1 April 2004 Microsoft is beginning to win the war against hackers and virus writers, says Bill Gates.
The Microsoft chairman and chief software architect said that the company’s multi-billion dollar effort to improve its record on security, known as the ‘trustworthy computing’ initiative, has begun to deliver results.
In particular, Gates, in a letter to customers, cited a big fall in the number of ‘critical’ or ‘important’ security alerts that have been issued since the latest version of its server operating system, Windows Server 2003, was released.
During its first 320 days, Windows Server 2003 was the subject of nine serious alerts – or one every five weeks on average. By contrast, the previous version of the software, Windows 2000 Server, had 40 serious alerts during its first 320 days, or one every week.
Some critics argued that nine serious security alerts for the 2003 product showed that Microsoft still has some way to go to improve its patchy record on security.
Gates said that, although big improvements were being made, it was unrealistic to think that IT security threats would ever disappear completely.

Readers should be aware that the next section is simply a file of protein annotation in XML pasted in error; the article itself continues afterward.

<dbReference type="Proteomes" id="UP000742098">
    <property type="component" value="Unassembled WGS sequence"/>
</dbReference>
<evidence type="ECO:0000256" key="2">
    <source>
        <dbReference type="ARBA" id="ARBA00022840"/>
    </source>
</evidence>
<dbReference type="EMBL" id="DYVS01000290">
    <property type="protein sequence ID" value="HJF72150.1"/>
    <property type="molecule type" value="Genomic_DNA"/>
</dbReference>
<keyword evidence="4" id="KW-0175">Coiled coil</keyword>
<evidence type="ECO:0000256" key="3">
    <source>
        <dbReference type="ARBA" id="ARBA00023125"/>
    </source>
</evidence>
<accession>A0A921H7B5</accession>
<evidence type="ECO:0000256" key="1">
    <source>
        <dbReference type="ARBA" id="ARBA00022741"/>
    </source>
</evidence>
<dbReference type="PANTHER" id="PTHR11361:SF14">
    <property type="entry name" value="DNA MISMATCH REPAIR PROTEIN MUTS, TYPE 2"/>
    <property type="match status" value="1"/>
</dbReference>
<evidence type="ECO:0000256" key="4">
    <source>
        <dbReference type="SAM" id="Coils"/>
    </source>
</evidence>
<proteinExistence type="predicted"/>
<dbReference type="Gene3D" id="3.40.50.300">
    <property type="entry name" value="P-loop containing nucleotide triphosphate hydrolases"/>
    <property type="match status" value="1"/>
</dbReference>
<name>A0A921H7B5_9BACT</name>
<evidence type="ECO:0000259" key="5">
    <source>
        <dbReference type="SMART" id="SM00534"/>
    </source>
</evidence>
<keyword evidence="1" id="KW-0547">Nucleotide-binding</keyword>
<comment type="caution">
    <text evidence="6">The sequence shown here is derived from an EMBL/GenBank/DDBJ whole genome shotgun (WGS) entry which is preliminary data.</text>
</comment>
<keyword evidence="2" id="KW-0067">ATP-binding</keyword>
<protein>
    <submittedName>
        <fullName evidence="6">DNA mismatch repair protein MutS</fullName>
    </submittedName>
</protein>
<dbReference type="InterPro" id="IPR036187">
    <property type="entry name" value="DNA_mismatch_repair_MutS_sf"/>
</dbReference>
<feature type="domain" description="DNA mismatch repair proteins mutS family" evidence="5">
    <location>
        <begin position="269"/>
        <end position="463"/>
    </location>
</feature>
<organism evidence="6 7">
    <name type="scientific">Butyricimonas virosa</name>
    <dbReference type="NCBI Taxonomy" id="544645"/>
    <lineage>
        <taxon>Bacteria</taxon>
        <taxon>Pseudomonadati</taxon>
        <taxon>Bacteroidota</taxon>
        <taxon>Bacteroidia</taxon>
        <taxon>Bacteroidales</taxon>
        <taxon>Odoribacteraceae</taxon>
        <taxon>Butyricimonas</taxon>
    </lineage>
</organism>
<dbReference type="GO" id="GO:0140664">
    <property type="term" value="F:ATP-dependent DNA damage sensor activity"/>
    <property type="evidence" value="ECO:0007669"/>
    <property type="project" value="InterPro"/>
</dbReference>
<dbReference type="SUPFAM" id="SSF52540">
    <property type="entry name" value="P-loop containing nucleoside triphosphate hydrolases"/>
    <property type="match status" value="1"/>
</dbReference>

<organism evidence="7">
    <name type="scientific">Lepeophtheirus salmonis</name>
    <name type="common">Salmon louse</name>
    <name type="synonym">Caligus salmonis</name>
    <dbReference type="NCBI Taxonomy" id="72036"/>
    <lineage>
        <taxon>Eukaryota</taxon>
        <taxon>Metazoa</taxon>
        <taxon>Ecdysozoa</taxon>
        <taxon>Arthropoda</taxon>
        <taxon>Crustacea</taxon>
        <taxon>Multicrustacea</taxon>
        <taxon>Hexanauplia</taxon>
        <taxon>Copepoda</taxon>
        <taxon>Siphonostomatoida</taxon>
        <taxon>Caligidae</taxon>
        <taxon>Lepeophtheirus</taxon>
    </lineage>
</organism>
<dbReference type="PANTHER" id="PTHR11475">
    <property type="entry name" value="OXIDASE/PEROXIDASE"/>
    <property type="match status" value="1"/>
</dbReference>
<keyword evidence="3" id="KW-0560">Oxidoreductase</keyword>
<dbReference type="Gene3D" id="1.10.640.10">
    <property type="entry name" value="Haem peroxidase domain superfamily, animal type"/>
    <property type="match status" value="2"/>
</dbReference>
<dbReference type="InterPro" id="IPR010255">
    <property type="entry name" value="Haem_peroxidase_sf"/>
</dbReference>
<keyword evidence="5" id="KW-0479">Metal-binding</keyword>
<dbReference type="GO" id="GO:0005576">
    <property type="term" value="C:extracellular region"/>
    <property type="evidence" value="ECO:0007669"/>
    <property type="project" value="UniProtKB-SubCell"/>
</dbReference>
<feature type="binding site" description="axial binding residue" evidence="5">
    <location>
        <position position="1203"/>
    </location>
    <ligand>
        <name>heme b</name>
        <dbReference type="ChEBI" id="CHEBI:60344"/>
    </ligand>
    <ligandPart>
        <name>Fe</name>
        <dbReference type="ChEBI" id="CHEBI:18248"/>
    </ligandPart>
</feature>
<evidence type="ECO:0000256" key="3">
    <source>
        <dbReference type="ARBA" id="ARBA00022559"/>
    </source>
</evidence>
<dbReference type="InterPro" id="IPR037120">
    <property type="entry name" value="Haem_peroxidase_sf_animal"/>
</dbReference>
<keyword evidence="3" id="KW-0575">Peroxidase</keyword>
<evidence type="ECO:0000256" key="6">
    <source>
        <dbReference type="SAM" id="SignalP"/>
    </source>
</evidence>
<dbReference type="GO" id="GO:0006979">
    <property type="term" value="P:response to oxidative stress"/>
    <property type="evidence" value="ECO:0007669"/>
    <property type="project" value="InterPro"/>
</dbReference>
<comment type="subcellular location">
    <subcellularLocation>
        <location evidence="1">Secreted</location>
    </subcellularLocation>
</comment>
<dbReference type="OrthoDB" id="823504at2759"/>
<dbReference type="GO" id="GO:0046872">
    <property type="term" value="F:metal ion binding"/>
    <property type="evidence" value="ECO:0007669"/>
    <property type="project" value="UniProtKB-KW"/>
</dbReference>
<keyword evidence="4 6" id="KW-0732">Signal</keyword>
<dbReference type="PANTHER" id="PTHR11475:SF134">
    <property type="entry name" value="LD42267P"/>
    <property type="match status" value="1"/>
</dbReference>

“Given human nature, evolving threat models and the increasing interconnectedness of computers, the number of security exploits will never reach zero,” said Gates. “Security is as big a challenge as any industry has ever tackled. It is not a case of simply fixing a few vulnerabilities and moving on.”
Microsoft’s security credentials will be tested again in summer 2004 when it releases a beefed-up version of Windows XP, its desktop operating system. This version, known as XP Service Pack 2, will include a firewall activated by default, a spam filter and a pop-up blocker.
At the same time, Microsoft plans to make it easier for users to download security patches. A new service, called Windows Update Services, will be launched in the second half of 2004.
Meanwhile, in a surprise move, Microsoft and other leading software companies have told the US government that the industry may be willing to accept more regulation in order to improve its network security record.
But the software consortium’s report cautions that Washington should step in and force suppliers to make improvements only if market forces fail.